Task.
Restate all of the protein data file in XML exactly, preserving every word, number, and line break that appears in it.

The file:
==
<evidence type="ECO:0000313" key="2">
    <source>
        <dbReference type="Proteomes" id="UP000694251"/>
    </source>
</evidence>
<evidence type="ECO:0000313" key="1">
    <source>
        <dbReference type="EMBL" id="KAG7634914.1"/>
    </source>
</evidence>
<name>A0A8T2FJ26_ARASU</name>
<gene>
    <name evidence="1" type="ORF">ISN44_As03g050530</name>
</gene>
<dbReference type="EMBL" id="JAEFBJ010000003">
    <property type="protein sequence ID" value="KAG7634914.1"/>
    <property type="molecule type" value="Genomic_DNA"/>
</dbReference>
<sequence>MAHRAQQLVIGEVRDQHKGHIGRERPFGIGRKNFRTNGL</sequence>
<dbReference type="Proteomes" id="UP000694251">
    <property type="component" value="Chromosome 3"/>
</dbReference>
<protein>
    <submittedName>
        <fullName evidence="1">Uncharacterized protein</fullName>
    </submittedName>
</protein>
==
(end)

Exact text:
<evidence type="ECO:0000313" key="2">
    <source>
        <dbReference type="Proteomes" id="UP000694251"/>
    </source>
</evidence>
<evidence type="ECO:0000313" key="1">
    <source>
        <dbReference type="EMBL" id="KAG7634914.1"/>
    </source>
</evidence>
<name>A0A8T2FJ26_ARASU</name>
<gene>
    <name evidence="1" type="ORF">ISN44_As03g050530</name>
</gene>
<dbReference type="EMBL" id="JAEFBJ010000003">
    <property type="protein sequence ID" value="KAG7634914.1"/>
    <property type="molecule type" value="Genomic_DNA"/>
</dbReference>
<sequence>MAHRAQQLVIGEVRDQHKGHIGRERPFGIGRKNFRTNGL</sequence>
<dbReference type="Proteomes" id="UP000694251">
    <property type="component" value="Chromosome 3"/>
</dbReference>
<protein>
    <submittedName>
        <fullName evidence="1">Uncharacterized protein</fullName>
    </submittedName>
</protein>